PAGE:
Catch Us If You Can: An Appraisal of Having a Wild Weekend (1965)

Although The Beatles got all the credit for spearheading the British Invasion into America in 1964, the first rock band to literally tour the United States was The Dave Clark Five. Driven by a heavy beat thatTime Magazine compared to an air hammer, The Dave Clark Five sold in excess of 50 million records and appeared a record 12 times on The Ed Sullivan Show. So, given these accomplishments, why didn't they reign supreme? First of all, musically the band was nowhere near as talented as the Fab Four. Their songs ("Glad All Over," "Bits and Pieces") were driven by a pounding Big Beat, but their sound ultimately grew deeply monotonous. They were also a colourless group, indistinct in comparison to the madcap Beatles. "Sure they were crude and of course they weren't even a bit hip, but in their churning crassness there was a shout of joy and a sense of fun," wrote critic Lester Bangs in appreciation. Given that their greatest appeal was in that spirit of simple fun, it was a huge shock to discover that in their first movie, Having a Wild Weekend (1965), they would end up providing such depth. To borrow film critic Andrew Sarris's comparison: Having a Wild Weekend is to A Hard Day's Night (1964) what Sarris says Orson Welles' Citizen Kane (1941) is to The Magnificent Ambersons (1942), an uneven, but emotionally richer experience than the former.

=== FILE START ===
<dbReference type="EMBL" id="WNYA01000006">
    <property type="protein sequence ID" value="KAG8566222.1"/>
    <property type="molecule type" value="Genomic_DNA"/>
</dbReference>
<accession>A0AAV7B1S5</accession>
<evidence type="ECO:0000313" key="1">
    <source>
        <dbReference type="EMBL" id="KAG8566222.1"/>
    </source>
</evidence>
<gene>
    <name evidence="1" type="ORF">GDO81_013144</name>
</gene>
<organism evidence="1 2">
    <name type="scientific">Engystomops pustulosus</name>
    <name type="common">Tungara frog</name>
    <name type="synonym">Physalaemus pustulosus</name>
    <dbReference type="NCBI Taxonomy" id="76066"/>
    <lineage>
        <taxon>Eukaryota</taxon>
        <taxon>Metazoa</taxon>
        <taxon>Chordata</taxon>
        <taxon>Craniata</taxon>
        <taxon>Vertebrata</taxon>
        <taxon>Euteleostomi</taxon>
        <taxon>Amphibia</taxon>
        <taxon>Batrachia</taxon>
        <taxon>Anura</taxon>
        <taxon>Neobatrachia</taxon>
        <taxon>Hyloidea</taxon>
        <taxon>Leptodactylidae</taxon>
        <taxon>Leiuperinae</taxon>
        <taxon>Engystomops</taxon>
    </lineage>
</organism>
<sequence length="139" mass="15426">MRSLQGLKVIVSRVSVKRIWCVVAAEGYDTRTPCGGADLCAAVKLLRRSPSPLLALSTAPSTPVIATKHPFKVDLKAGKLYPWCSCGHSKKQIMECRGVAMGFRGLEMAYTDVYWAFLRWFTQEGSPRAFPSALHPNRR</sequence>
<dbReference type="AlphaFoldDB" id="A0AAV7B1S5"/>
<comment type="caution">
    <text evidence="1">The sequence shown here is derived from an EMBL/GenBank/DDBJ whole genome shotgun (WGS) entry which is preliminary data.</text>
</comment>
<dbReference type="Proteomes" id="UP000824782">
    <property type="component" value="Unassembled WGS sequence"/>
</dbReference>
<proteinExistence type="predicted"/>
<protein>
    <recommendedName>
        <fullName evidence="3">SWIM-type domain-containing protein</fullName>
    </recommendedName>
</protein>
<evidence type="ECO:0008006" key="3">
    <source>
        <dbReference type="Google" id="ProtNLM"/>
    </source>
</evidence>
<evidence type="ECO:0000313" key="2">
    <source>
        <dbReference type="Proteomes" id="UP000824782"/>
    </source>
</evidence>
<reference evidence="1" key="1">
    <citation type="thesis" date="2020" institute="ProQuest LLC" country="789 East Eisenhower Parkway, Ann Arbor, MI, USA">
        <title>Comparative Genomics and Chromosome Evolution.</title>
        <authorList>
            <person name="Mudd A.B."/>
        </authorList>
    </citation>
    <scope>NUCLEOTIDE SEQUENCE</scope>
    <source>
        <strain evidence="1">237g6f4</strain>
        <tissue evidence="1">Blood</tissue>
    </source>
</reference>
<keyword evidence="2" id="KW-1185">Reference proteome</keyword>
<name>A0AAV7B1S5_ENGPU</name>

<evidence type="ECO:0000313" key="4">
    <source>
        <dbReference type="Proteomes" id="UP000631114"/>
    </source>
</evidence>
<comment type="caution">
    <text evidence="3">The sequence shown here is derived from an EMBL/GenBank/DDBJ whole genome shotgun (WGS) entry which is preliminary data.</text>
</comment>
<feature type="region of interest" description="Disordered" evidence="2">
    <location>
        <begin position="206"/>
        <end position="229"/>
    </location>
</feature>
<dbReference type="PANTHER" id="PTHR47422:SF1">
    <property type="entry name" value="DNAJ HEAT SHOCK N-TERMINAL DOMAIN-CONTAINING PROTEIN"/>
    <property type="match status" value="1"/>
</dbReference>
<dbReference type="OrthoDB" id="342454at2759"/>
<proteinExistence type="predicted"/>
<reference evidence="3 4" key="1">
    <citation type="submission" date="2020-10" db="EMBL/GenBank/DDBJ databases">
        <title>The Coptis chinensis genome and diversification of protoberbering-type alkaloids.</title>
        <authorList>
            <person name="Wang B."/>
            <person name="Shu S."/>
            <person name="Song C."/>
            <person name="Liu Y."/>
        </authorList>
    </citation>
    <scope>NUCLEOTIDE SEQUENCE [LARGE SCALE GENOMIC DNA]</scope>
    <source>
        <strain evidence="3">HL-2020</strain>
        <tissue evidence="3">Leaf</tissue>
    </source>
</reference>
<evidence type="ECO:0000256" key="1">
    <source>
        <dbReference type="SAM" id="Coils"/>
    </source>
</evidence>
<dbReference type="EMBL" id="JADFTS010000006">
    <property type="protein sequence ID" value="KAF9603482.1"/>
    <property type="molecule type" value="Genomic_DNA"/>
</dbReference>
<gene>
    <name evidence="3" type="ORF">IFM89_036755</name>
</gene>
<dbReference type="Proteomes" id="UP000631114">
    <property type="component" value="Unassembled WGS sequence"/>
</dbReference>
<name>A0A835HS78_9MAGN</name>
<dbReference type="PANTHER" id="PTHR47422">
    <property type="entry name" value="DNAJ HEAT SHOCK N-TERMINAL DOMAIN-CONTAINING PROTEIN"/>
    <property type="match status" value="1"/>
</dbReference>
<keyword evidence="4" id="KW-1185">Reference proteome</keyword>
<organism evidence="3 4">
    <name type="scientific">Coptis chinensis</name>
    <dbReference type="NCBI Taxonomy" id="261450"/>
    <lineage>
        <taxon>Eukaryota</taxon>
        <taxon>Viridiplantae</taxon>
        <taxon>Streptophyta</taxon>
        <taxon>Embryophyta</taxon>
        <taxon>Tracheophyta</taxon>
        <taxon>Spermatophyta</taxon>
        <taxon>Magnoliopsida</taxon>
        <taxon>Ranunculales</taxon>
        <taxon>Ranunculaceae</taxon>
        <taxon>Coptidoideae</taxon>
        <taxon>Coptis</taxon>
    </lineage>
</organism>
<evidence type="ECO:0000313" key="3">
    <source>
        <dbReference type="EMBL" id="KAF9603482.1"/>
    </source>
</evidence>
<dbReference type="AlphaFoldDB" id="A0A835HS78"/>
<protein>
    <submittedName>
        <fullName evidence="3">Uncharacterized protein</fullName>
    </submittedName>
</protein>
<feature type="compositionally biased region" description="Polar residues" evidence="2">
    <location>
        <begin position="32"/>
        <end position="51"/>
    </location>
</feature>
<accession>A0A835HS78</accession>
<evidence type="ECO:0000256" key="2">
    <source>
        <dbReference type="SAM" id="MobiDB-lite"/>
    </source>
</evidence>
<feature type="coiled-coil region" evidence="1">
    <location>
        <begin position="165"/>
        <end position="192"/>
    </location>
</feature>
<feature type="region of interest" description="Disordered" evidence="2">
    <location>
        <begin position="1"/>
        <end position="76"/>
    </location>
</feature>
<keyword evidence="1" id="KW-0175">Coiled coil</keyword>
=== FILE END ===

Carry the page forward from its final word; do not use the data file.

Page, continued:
Tuesday, April 24, 2012

What About Dragons?

For all the current readers of Critics at Large, we've resurrected the Luna Sea Notes website to publish previous C @ L posts. The idea is to introduce readers to pieces they may have missed from earlier in our incarnation. Since we now have a huge body of work to draw from, the goal is to post articles that may also have some relevance to events of the day.

When in comes to books about fantasy and high adventure, it's hard not to consider a possible movie adaptation to follow. (Sometimes readers imagine the movie as they're reading.) Not Catharine Charlesworth. She takes a look at Naomi Novik's epic adventure featuring dragons and only gives a passing glimpse at Tinseltown.


An Alternative Air Force: His Majesty's Dragon by Naomi Novik

The Napoleonic wars form the backdrop of many classic works of historical fiction. Epic battles, perilous sea voyages and political machinations lend themselves easily to countless adventures, several of which have translated to screen adaptations in recent years – think Master and Commander, or Horatio Hornblower. The era seems to provide no shortage of inspiration to the budding writer. One seems hard-pressed to find anything that would make an already fascinating period of history more exciting.

Well, what about dragons?

At first, this idea conjures up unsettling memories of unfortunately gimmicky dragon movies (I’m looking at you, Reign of Fire). The notion of playing this premise straight would seem even more outlandish, but Naomi Novik's His Majesty’s Dragon does just that – and does it well. Trying to weave the iconic fantasy beasts into such well-trodden literary ground seems a gutsy choice for a first novel, but Novik has managed: first published in 2005, it is the first book in the Temeraire series, which has now reached six novels and will last for at least seven. While perhaps not the most challenging read, the novel still manages to pose enough questions and provide enough seafaring fun to please both fans of the fantastic and historical fiction buffs with a quirky imagination.

Monday, April 23, 2012

Feeling Antiquated